sleepy woman with alarm clock

Nobody feels good after a sleepless night. Persistent insomnia can affect blood pressure, blood sugar regulation and, of course, mood. Sometimes insomnia sets off a vicious circle in which sleep deprivation makes a person depressed and depression interferes with sleep. Is there a natural sleep treatment that can help?

Overcoming Depression and Sleep Loss:

Q. My wife suffers from depression and sleep deprivation. She refuses to see a doctor or take any drugs. Are there any supplements or remedies that could help with her depression and sleep problems?

A. Sleeping problems and depression may be linked and often seem to intensify each other. The natural sleep treatment that is considered most often is melatonin. Several studies suggest benefit, although the research is not definitive (Current Treatment Options in Neurology, Sept. 2009; European Heart Journal. Cardiovascular Pharmacology, Oct., 2016). One controlled trial of 3 mg melatonin or placebo for cancer patients with insomnia found that melatonin helped them fall asleep faster and sleep better (Indian Journal of Palliative Care, Jul-Sep., 2016).

Could Melatonin Help Depression?

If melatonin could help a person re-establish good sleep patterns, it might help alleviate depression. It is considered a possible treatment for seasonal affective disorder, a form of depression linked to body clock disturbance (Psychiatria Danubina, March, 2016). A review showed that bipolar disorder, particularly the depression aspect, is also linked to body clock disruption (Sleep Medicine Reviews, online July 1, 2016). It is not clear whether using melatonin to reset the body clock would improve bipolar disorder.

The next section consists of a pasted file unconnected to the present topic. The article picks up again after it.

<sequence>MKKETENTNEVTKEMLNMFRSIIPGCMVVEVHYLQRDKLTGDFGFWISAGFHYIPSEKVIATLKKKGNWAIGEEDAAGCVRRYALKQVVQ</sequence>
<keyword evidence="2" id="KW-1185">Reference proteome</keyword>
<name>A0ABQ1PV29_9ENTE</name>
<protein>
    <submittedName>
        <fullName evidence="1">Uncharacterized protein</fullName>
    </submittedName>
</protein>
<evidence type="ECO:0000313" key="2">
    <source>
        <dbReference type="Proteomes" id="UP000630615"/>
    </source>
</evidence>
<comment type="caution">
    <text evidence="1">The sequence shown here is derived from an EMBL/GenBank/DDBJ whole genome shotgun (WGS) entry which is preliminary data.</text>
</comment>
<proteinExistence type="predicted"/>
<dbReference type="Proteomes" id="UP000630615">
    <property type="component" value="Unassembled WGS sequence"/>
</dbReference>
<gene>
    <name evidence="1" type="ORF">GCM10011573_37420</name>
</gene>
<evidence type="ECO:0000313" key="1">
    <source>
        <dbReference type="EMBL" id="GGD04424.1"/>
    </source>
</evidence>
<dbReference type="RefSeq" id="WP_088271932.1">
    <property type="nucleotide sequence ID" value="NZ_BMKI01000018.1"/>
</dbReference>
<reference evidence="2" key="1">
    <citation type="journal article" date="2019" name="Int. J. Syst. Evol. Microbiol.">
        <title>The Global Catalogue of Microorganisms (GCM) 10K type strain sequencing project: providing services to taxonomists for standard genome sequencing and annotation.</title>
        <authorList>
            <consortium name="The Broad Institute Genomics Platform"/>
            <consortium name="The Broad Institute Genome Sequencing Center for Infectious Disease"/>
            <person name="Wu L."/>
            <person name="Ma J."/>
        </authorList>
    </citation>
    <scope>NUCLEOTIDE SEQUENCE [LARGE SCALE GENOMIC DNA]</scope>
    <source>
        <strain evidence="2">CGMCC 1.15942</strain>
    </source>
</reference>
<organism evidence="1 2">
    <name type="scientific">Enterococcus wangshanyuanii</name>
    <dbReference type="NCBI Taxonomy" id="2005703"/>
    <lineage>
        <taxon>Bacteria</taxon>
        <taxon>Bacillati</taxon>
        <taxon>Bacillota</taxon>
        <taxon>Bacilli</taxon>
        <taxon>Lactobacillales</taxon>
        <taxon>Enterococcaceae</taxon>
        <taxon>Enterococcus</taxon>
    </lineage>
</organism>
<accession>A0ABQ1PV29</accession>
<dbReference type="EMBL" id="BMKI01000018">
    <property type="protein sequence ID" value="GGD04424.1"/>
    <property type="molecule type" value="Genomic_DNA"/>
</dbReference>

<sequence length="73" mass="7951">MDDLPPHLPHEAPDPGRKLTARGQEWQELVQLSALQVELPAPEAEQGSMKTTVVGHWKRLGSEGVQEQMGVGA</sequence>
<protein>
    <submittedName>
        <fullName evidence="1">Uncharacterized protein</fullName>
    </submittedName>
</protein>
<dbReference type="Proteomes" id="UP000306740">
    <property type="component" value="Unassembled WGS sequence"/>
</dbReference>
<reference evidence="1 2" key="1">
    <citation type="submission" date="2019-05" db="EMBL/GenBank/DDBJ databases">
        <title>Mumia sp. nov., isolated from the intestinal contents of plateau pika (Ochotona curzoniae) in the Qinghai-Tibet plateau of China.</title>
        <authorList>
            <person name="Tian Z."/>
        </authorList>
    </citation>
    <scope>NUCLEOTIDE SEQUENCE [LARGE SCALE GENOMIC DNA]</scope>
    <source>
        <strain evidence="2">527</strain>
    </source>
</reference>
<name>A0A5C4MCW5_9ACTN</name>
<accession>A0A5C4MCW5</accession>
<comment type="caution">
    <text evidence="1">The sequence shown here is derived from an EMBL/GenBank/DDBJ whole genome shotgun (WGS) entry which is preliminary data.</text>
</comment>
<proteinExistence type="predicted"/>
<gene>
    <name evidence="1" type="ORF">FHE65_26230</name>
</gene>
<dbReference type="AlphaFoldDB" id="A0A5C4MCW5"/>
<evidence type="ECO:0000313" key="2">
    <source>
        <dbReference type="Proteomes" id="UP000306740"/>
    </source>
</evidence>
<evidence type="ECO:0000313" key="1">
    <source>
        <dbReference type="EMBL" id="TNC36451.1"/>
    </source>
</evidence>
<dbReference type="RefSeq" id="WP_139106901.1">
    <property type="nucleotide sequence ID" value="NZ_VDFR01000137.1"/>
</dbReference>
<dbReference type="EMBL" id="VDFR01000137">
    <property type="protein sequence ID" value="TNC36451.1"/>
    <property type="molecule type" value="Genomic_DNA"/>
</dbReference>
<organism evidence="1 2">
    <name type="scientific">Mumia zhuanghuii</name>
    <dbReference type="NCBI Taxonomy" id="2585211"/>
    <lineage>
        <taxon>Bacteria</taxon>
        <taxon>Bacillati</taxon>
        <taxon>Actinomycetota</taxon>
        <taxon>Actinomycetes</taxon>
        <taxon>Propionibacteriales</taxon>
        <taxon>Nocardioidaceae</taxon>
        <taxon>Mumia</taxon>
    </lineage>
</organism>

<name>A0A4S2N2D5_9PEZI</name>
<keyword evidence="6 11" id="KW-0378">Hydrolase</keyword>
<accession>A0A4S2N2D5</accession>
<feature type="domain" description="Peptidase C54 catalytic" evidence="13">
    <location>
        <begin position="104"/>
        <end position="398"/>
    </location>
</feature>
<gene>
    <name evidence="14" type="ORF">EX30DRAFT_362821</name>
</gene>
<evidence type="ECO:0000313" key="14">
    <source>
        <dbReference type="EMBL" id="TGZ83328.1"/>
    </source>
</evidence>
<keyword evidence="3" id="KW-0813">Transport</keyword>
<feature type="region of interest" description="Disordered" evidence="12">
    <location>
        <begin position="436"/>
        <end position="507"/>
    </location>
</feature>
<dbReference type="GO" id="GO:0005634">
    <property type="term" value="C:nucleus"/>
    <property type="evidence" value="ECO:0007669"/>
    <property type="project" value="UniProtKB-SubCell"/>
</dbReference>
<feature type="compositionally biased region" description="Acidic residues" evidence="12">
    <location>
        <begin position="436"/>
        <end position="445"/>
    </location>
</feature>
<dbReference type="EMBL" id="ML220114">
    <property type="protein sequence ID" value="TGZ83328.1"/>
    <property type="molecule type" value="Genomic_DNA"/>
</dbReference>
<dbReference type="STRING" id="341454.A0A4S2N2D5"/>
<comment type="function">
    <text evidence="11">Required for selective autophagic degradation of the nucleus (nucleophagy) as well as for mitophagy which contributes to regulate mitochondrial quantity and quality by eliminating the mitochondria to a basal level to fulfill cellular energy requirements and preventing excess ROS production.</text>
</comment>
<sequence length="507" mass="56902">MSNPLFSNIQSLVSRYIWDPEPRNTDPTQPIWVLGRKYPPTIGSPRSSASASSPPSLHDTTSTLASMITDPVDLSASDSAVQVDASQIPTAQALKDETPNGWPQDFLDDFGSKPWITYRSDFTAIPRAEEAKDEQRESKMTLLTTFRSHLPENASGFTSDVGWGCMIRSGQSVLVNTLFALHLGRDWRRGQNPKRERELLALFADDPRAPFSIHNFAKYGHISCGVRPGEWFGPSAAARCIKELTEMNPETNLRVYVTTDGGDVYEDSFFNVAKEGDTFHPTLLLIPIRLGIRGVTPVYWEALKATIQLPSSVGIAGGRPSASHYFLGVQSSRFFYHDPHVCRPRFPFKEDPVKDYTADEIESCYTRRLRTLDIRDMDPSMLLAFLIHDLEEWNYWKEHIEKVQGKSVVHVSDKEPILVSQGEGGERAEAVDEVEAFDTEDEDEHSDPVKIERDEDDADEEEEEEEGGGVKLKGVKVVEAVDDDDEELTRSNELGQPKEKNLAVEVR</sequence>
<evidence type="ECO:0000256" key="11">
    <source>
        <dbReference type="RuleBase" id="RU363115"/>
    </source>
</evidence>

Looking for Another Natural Sleep Treatment?

There are several natural sleep treatments that can be helpful without medication. One is exposure to outdoor light during the daytime. Such daytime bright light exposure even counteracts evening exposure to the blue light of a tablet (Sleep Medicine, online July 25, 2016). Adjusting sleep times and lighting also helped older subjects stay alert during simulated night shifts (Occupational and Environmental Medicine, online Aug. 25, 2016). Making such adjustments to your wife’s schedule would probably help her sleep better. She might need to consult a sleep expert to get the timing right, though.

Cognitive Behavior Therapy:

If she were willing to see a counselor, cognitive behavior therapy could help with both of her problems. Cognitive behavior therapy can alleviate depression (Behavioral Research and Therapy, online Aug. 18, 2016). It is also an effective treatment for insomnia and does not carry the risks of drug side effects (Drug Development Research, online Sept. 4, 2016).

Our Guide to Getting a Good Night’s Sleep offers many suggestions for non-drug approaches to overcoming insomnia, as well as a discussion of melatonin and other treatments.

A Reader Was Helped by Light Therapy:

One reader offered this experience:

“My doctor, a sleep specialist, told me to put four daylight lights in my bedroom. (They are also called ‘happy lights.’) Go to bed at the same time each night and get up at the same time every morning. Set the alarm, then turn the clock around so you can’t see it. (I used to look at the clock every hour.)

“When the alarm goes off, get up, no matter how tired you are. Turn on the daylight lamps and spend half an hour in the room. You don’t have to look at them, just be in the room with them.

“After following that regimen for two weeks, I started waking up refreshed and ready to go. I had been desperate, like a zombie during the day and dreading bedtime. This worked for me!”

You may also want to get the information about resetting the body clock that we discussed in our interview with Dr. Russell Foster.

Revised 9/8/2016

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  1. Dave
    Jupiter
    Reply